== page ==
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Can somebody please explain when parent process receives the exit status of a dead child process via wait, who actually reallocates the memory of the child process and removes it from the process table?

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migrated from Jun 30 '11 at 14:26

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2 Answers 2

Manipulating the process table and the memory mappings is always the kernel's job. The kernel acts when some process makes a system call. When a process exits, all of the resources that it uses, including memory, except for the entry in the process table, are deleted − that's what the _exit system call does. Then, when the parent process calls wait or waitpid, part of that system call's job is to clean up the process table entry. The parent process may decide to call wait whenever it wants (if the parent is init, it calls wait pretty much all the time).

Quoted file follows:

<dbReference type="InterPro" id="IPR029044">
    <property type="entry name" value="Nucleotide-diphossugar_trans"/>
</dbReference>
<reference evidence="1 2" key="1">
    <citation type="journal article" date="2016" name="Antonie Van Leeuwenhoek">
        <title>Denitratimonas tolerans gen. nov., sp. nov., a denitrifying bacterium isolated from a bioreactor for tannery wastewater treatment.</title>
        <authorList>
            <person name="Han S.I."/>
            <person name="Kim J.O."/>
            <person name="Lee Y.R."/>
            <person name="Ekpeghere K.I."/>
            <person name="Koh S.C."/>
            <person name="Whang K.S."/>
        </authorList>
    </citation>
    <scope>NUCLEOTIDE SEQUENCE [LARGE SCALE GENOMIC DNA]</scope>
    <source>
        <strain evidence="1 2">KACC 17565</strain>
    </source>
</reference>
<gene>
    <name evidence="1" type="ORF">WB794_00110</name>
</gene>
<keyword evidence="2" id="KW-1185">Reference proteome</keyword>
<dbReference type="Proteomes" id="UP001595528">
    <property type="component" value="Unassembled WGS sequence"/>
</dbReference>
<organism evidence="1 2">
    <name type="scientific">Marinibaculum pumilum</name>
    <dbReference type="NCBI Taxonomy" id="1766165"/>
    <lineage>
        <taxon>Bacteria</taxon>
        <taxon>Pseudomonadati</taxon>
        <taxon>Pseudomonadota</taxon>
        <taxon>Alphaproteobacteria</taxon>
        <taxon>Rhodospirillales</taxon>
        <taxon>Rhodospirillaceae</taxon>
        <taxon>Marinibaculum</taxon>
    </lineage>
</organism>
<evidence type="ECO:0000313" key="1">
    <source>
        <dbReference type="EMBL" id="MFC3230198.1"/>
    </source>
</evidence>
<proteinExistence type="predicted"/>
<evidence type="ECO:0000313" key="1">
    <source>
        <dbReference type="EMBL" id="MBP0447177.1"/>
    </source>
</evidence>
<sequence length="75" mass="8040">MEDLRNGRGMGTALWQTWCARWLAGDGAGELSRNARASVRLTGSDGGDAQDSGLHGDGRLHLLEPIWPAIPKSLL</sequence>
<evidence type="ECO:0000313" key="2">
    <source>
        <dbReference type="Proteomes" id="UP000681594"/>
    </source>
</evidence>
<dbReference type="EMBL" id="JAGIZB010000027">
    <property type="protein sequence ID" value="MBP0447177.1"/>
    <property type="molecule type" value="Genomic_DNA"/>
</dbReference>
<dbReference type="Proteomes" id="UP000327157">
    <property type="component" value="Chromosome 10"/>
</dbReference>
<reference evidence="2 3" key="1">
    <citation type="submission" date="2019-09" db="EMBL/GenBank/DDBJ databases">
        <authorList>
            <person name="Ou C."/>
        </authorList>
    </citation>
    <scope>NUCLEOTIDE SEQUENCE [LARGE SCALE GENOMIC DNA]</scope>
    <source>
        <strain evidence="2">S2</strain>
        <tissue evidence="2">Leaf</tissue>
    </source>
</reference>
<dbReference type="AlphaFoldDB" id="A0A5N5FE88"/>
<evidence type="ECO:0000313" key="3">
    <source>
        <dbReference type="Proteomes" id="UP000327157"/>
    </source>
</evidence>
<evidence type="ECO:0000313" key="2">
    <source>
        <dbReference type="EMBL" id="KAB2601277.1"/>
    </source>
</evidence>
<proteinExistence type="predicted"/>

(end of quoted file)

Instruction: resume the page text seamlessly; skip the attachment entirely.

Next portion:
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The kernel assumes that the parent process is interested in knowing the result of any child process that it forked. When a child process terminates, it automatically sends a SIGCHLD signal to the parent process.  If the parent is explicitly ignoring the SIGCHLD signal, the child is immediately cleaned up and removed completely (and does not become a zombie). Otherwise, the child becomes a zombie until the parent calls one of the wait functions to retrieve termination status from the child.

If the status is not retrieved, child remains a zombie. However if the parent process exits before the child process, the child is adopted by init (process 1), which collects the status immediately, effectively removing the zombie process.

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thank You, but what if the parent process doesn't exist before the child process, and father received status value, who will remove ZOMBIE? also init? – macindows Jun 29 '11 at 12:33
@macindows: Yes. If the parent process doesn't exist, responsibility passes to its parent, then that process's parent, and so on. If no other ancestor process currently exists, it will end up with init. – Dave Sherohman Jun 29 '11 at 14:43

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